Starband and Wildblue are facing greater financing challenges. We estimate that both will need at least $250-$300 million in additional equity financing in the next year. Both had planned to be public companies by this point. However, both have been facing a negative bias surrounding these types of companies as far as the public markets are concerned. This backdrop also has to do with the contraction of the market for technology and telecom issues. Not only is this making it hard for these companies to find financing at a critical juncture in their development, it could further erode their competitive position. Ultimately, we think the U.S. market is large enough to support two broadband satellite service providers, just as it supports two DBS providers, and that DirecPC will have an independent public competitor.

While the initial development of broadband satellite services will occur in the United States, we believe there is an even larger market opportunity outside the United States. Europe is likely to be the next major market to develop, where there are opportunities due to lower fiber penetration in key urban areas, a slower rollout of cable modems, and wide acceptance of satellite dishes. In the longer-term, developing markets in Asia and Latin America offer even greater growth potential. Pent-up demand exists in regions where terrestrial networks are inadequate and the per-capita incomes do not justify the necessary infrastructure investment. We are projecting 3.4 million broadband satellite subscribers outside of the United States by 2005, up from under 25,000 at year-end 2000. After 2005 we expect international subscriber growth to begin outstripping U.S. demand. In the next decade we expect broadband satellite services will become as ubiquitous as DBS on a global basis.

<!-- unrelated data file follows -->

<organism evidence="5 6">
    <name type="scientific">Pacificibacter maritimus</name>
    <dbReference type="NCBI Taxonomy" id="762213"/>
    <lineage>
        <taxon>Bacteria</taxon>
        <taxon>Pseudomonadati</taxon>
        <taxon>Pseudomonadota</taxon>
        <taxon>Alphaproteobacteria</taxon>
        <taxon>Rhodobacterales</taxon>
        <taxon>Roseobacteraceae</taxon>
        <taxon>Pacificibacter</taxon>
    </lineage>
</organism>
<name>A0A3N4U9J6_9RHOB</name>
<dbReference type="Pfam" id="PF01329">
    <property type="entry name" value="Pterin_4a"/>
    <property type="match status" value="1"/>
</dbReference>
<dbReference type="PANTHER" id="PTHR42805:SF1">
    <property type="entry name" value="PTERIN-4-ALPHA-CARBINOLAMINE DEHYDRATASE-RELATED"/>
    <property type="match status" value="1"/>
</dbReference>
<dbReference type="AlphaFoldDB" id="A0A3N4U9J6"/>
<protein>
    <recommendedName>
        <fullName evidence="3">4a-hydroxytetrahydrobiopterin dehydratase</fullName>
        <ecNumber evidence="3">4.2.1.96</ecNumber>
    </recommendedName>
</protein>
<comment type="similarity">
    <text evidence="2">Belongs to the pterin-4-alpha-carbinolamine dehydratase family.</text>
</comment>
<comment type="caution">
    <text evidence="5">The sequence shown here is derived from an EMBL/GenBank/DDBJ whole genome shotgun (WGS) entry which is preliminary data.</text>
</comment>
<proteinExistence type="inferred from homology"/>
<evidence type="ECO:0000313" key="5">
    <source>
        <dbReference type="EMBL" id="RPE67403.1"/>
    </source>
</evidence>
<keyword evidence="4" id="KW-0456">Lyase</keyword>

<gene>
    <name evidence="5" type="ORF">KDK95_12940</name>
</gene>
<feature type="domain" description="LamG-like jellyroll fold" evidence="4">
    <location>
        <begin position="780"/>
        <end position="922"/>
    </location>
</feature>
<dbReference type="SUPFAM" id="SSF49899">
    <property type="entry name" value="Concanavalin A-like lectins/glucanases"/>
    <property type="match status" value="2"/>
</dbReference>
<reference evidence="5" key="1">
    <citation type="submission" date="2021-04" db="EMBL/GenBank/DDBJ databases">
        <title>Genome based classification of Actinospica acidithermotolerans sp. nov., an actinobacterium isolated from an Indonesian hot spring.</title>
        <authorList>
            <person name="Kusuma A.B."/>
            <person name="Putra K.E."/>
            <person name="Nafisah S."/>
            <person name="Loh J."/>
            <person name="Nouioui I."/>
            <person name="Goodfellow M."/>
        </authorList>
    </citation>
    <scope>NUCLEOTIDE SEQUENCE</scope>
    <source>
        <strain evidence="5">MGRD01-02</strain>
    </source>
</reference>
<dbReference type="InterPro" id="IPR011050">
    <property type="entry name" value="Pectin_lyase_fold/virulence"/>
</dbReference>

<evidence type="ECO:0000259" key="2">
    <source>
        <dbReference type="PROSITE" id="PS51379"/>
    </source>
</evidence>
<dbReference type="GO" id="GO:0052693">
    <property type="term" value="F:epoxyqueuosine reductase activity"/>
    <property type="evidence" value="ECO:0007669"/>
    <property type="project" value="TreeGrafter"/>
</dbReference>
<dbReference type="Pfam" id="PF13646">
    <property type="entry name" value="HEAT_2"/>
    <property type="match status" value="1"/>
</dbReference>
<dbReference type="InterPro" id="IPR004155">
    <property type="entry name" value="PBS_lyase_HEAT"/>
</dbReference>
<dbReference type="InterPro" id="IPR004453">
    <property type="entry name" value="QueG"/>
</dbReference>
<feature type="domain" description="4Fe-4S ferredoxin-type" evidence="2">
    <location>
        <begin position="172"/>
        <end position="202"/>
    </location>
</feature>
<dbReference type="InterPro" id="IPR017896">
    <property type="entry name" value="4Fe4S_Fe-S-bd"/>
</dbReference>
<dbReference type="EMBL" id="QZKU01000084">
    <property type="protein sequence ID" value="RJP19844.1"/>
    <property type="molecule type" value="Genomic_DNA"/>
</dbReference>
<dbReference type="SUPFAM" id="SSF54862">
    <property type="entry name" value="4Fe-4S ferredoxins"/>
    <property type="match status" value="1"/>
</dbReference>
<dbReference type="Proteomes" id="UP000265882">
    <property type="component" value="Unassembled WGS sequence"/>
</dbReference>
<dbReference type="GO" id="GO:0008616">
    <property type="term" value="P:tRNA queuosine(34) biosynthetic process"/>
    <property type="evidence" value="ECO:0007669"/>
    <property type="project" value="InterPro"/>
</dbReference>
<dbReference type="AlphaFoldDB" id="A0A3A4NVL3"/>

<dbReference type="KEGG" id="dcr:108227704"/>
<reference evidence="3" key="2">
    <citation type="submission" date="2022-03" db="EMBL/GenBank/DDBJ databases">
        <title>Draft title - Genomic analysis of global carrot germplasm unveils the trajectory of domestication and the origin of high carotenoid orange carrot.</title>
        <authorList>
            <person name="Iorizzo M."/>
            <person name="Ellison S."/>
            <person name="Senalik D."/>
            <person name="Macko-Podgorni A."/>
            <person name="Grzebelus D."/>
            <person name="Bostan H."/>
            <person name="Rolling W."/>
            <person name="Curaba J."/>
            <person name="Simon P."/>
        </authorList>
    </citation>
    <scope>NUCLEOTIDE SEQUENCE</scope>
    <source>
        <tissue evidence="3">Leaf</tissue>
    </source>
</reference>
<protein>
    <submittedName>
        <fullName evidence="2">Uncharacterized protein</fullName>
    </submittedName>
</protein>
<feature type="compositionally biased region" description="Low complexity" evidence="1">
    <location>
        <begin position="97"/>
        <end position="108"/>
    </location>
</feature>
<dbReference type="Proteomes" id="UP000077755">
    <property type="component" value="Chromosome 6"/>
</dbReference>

Armand Musey is the satellite communications analyst at Salomon Smith Barney (“SSB”). He can be reached at 212-816-6008. The foregoing article should not be considered as a recommendation with respect to any security. SSB and its affiliates may maintain a long or short position in, act as a market maker for, or purchase or sell a position in, securities of referenced entities and may also perform investment banking, advisory, or other services for any such entity.